State Del. Vince Callahan (R-34) is signaling that the budget is not quite complete and that he expects Gov. Mark Warner to offer amendments this summer. Callahan, the chairman of the House Appropriations Committee, spoke during the Tysons Civitan Club 20th Anniversary meeting, expressing disdain for the budget process so far.
“This has been the most trying time that’s ever been in my political career,” said Callahan of the last six months of budget talks. “Hopefully we’ll go to the middle of June and we’ll have it all wrapped up and I can enjoy my life again,” Callahan said.
“The governor will send down some amendments. Hopefully they will not be so egregious,” Callahan told the group. He said he has had several disputes with the governor already over the budget. Callahan expects the amendments to be small. “He announced one yesterday on a special strike force to deal with gang activity here,” said Callahan. “There will be a few other odds and ends but nothing significant.”
Given that the average growth in the region is 5 percent, when peaks and valleys are factored in, Callahan said there will be a surplus this year that will likely be tucked away into a rainy day fund. “I don’t think it’s going to be that high. Maybe 100 to 150 million. But, to put that in perspective, that’s only 1 percent of the state budget. That’s not much of a cushion,” said Callahan.
SEVERAL MEMBERS of the Civitans quizzed Callahan on the governments seeming reliance on Northern Virginia revenues in the state budget and how that would affect residents in the near future. Transportation emerged as a major issue. “In the future, there will be no more money for develop[ing roads]. It will be going into maintenance,” said Callahan. He reaffirmed his support for the Dulles Rail and stressed that businesses in the Tysons area and beyond were paying a special tax to fund the project.
In response to a recently released study on traffic patterns, between Virginia and Maryland, over the American Legion Bridge, and suggestions that another bridge could be constructed to lighten the load, Callahan said, “There’s tremendous opposition to that,” but did concede that the lack of bridges over the Potomac River contribute to congestion problems. “9/11 showed what a crisis we have around here in getting from Virginia to Maryland,” said Callahan of the problems created during the emergency when citizens fled the Capital en masse after the Pentagon was hit by one of the planes controlled by terrorists.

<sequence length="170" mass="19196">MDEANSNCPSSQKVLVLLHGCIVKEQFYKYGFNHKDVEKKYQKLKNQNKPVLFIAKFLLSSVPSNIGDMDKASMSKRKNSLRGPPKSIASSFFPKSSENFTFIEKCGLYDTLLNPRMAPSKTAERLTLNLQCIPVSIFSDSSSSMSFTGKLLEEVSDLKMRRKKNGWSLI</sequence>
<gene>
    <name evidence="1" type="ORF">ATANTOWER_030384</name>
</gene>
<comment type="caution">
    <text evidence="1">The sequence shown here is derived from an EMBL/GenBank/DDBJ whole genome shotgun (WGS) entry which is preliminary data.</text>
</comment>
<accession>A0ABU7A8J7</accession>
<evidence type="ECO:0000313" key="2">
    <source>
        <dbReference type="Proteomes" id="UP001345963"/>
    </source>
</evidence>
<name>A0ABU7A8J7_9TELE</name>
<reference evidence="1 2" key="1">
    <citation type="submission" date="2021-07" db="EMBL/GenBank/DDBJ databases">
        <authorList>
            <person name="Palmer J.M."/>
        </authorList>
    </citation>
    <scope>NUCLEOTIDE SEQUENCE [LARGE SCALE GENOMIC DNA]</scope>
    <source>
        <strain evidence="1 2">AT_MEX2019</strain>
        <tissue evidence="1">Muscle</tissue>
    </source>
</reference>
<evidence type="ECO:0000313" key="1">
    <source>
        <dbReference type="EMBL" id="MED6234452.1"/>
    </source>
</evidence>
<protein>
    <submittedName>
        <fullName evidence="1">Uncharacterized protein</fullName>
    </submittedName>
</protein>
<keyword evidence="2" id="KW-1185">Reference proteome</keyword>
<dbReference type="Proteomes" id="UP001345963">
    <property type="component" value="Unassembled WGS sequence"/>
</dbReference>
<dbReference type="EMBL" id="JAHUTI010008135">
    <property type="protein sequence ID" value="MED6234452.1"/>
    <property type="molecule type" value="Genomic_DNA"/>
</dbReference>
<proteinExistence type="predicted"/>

Callahan spoke in favor of the tax increase saying, “I’m sort of in the middle there.” Taxing and spending, Callahan explained, are what the government does. But he added that it’s no longer fashionable to call them tax increases. “What we like to call them now is revenue enhancements,” said Callahan.
Forty percent of the Virginia income tax revenue is derived from Northern Virginia. This prompted one Civitan to ask if there was an end in sight or if people moving into the area would be priced out and move to other, cheaper locales. Callahan acknowledged the high-prices of real estate in Northern Virginia but said that anyone moving to the area to work here but live in another district was “going to have problems driving” due to the traffic congestion on arterial highways.
CALLAHAN WAS CLEAR the hike in the cigarette tax was appropriate. “Everybody said we could raise the cigarette tax. Even Phillip Morris said we could raise the cigarette tax,” said Callahan.
Civitan Joe Bartlett said that Callahan “is probably the most pre-eminent Virginian of our time” and that the club was pleased to have him speak and answer their questions. “We are a community organization and these are matters of the utmost concern to the community and to us. He can share an insight that perhaps no one else in the legislature can,” said Bartlett. Callahan has been in government since 1968.
Having Callahan speak at the groups 20th anniversary was intended to add weight to the milestone. Seventeen of the past 20 presidents of the Tysons Civitans attended the invitation-only event. Civitan is an international organization dedicated to doing good works and assisting in the lives of others. According to current president Betty Gail Elliott, “Over the last 20 years $219,633 has been given away to charities.”
Civitan Barbara Timerberlake-Haller added, “Our hands are doing the work. It’s more than just writing checks.”